A short but notable segment from Democracy Now! how issues of the issues of class and race are integral to America’s most iconic sporting event.
No Super Bowl in recent decades has evoked their spectral present more than the game’s 50th extravaganza, held in San Francisco, the nation’s most expensive city to inhabit, yet a city haunted by the issues of race and class.
It was, after all, San Francisco that brought the nation its first drug law, created in 1875 to repress a hard-working Chinese population by banning the use of opium, the drug which helped numb the pain brought on by long hours of physical exertion.
The San Francisco ordinance, quickly adopted by most other California cities with large Asian populations, didn’t halt sales of the drug; instead driving it underground and causing the price to spike.
Nor, as any visitor to modern San Francisco can attest, did it succeed in driving out its Chinese residents.
[The nation’s prohibitions of cocaine, marijuana, and heroin were all based directly on overt racist hysteria, as noted here.]
The San Francisco Bay Area was also the birthplace of the most prominent African American militants of the mid-20th Century, the Black Panthers.
And it was the Panthers who were, remarkably, celebrated in Sunday’s Super Bowl halftime show by one of the nation’s most popular singers.
But before the game was held, another cleansing of San Francisco took place, this time one based on class and not race.
And with that by way of preface, from Democracy Now!:
Beyoncé Wins the Super Bowl: Pop Legend Invokes Black Panthers, #BlackLivesMatter at Halftime Show
From the transcript:
AMY GOODMAN: Dave Zirin joins us from Washington, D.C., sports columnist for The Nation. His latest article, “The Streets of San Francisco: ‘Super Bowl City’ Meets Tent City.”
Thanks so much. His books include The John Carlos Story: The Sports Moment That Changed the World, which he co-wrote with John Carlos. Your response to all that happened last night, Dave?
DAVE ZIRIN: Well, there’s on the field and off the field. I mean, on the field, you had the Denver Broncos exhibit one of the great defensive performances in Super Bowl history. Off the field, what you had was really an unprecedented sweep of the homeless before a Super Bowl contest. And, you know, every Super Bowl in the host city has a narrative that exists outside the game. In New Orleans, it was “How will the city recover after Hurricane Katrina?” In New York, if you remember—we discussed this, Amy—it was the sweep and harassment of sex workers before the big game that took place in the Meadowlands.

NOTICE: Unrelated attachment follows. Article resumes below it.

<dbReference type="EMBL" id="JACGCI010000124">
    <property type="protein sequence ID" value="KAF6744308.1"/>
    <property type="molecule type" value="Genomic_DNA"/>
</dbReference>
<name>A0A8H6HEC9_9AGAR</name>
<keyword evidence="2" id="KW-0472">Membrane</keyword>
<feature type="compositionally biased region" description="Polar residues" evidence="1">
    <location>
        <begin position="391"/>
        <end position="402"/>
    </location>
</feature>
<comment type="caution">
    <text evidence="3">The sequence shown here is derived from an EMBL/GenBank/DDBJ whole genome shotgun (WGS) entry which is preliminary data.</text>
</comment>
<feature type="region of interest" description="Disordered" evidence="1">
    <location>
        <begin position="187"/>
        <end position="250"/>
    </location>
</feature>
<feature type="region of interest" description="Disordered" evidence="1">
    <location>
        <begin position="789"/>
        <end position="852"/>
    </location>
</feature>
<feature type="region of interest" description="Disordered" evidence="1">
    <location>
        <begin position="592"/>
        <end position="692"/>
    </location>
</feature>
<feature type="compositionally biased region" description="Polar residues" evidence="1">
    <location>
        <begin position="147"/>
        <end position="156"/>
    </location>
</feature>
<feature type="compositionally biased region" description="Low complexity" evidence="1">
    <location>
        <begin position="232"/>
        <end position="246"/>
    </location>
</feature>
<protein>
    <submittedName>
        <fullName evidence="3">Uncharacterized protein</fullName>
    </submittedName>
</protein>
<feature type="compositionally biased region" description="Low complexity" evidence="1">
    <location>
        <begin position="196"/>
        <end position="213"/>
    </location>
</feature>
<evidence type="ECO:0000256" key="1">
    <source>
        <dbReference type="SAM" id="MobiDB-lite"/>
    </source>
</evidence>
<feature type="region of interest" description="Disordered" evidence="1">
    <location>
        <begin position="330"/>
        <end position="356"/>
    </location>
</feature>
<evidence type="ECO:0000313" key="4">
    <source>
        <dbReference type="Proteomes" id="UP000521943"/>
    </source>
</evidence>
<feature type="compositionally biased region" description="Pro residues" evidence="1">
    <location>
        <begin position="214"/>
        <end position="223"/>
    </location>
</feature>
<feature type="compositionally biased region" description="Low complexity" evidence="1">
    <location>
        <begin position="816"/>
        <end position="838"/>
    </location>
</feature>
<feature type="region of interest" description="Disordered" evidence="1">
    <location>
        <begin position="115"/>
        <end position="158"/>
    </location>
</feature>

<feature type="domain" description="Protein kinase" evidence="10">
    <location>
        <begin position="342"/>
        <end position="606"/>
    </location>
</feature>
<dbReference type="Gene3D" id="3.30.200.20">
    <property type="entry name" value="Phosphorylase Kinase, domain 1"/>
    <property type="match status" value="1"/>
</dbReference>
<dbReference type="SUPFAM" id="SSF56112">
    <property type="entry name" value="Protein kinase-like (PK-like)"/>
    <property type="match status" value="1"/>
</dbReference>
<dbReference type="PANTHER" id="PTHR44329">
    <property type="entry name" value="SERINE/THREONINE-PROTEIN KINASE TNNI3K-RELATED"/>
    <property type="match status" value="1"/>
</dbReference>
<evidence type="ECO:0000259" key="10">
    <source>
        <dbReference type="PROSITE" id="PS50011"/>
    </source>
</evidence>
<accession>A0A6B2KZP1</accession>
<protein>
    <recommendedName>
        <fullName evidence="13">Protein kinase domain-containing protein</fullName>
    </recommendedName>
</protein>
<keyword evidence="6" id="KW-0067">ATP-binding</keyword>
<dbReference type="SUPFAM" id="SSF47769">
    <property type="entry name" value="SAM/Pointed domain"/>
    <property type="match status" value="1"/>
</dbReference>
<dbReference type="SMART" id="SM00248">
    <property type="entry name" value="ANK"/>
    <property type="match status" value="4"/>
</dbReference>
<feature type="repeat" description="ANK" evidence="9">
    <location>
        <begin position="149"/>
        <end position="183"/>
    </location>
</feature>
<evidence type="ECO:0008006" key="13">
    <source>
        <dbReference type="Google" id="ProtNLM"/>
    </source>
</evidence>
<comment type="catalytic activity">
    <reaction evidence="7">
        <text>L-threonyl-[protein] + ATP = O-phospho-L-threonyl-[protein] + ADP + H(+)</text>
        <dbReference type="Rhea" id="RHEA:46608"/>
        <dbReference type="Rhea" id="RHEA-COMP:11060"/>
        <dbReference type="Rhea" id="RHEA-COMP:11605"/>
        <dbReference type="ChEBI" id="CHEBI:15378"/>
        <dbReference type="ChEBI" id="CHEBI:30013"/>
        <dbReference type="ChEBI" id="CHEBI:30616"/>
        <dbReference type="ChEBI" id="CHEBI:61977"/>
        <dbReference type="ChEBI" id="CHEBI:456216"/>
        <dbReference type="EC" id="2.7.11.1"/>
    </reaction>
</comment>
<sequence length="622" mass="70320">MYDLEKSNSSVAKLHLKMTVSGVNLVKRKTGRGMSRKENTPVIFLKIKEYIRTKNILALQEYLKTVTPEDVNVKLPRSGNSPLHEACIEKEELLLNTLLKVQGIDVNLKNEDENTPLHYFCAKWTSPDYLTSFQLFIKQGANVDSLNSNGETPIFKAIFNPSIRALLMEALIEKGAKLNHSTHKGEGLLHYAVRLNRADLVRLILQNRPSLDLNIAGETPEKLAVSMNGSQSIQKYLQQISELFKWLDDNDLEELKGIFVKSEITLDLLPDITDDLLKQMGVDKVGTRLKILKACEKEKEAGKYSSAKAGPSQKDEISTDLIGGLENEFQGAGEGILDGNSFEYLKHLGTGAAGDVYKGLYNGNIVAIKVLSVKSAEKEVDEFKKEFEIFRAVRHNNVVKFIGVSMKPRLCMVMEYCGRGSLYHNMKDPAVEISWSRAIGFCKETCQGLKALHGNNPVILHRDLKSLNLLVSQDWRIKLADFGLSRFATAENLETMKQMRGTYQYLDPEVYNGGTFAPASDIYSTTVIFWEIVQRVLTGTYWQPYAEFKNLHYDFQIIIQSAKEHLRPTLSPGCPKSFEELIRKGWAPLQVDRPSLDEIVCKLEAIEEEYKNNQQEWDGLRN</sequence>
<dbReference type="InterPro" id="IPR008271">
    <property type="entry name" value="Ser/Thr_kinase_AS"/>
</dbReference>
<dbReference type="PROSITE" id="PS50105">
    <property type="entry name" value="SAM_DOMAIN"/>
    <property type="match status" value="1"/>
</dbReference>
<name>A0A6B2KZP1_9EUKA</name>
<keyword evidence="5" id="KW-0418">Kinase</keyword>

And in San Francisco, it’s the fact that you have this city of only 800,000 people that has a homeless population of 10,000. Sixty-one percent of the homeless in San Francisco were working at the time they lost their homes. And one-third of these 10,000 people are children. And yet, the response from San Francisco Mayor Ed Lee was: You better get off the street. You better get gone, because we’re about to have a party for the 1 percent. We’re about to have a Woodstock for the wealthy and celebrate the Super Bowl and celebrate our conspicuous consumption. There’s no greater symbol of this year’s Super Bowl, to me, than the fact you could go to the game and buy a delicious hot dog with real gold flakes sprinkled on top, so you could eat gold with your hot dog while people are literally hungry outside the most unequal and, by some metrics, the wealthiest city now in the United States.
AMY GOODMAN: And can you talk about what happened inside, at halftime, Dave Zirin? Can you talk about not only what Beyoncé—
DAVE ZIRIN: Yeah.
AMY GOODMAN: —did there with her song, the homage to the Black Panthers—
DAVE ZIRIN: It was too short.